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About the Author

D. Kelly Weisberg

E-mail address: weisberg@uchastings.edu

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Professor Weisberg is a lawyer and sociologist. She is a Phi Beta Kappa graduate of Brandeis University, from which she also earned a Ph.D. in sociology in 1976. She received her J.D. from U.C. Berkeley in 1979, where she was a member of the California Law Review. Before joining the Hastings faculty in 1982, she worked at the International Commission of Jurists in Geneva, where she conducted legal research on the rights of children during the International Year of the Child. She has taught at Washington University School of Law, St. Louis, Boston University, and Hebrew University, Jerusalem (where she was a Lady Davis Fellow). For the Spring semester 2010, she holds the Hurst Distinguished Visiting Professor at the University of Florida Levin College of Law.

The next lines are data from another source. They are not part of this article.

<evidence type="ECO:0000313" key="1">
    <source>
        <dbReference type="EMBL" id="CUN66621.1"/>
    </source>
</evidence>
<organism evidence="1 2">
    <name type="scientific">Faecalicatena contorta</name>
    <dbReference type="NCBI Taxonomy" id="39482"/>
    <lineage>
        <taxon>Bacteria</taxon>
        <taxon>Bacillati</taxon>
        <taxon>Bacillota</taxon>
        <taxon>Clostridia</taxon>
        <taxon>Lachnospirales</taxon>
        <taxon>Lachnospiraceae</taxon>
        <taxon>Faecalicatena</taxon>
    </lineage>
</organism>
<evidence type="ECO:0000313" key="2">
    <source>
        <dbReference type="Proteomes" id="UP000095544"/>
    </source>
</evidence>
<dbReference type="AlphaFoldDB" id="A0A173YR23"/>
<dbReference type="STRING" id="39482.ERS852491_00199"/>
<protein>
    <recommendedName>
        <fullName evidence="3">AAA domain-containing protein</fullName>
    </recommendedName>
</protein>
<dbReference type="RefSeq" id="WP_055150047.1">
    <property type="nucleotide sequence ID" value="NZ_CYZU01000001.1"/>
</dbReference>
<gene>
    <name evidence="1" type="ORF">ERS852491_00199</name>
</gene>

Her research interests focus on issues in family law and children and the law. She has participated in federally-funded studies of juvenile parole, juvenile prostitution, family violence, and sexual exploitation of children. She served as a consultant for the American Bar Association, Women on Law Faculties Study, and for the American Justice Institute, National Juvenile Justice Assessment Center, for a study of child abuse. She testified before the Senate Subcommittee of Juvenile Justice and Delinquency Prevention, on the relationship between runaway behavior and juvenile prostitution.

She teaches Family Law, Children and the Law, and Wills and Trusts. She is the author of several law review articles and books, including Child, Family, State: Cases and Materials on Children and the Law (co-authored with Robert H. Mnookin) (Aspen Publishers, 5th ed. 2005); Adoption and Assisted Reproduction: Families Under Construction (co-authored with Susan F. Appleton)(Aspen Publishers, 2009); The Birth of Surrogacy in Israel (University Press of Florida, 2005); Modern Family Law: Cases and Materials (co-authored with Susan F. Appleton) (Aspen Publishers, 4th ed. 2009); and Applications of Feminist Legal Theory to Women's Lives (Temple University Press, 1996).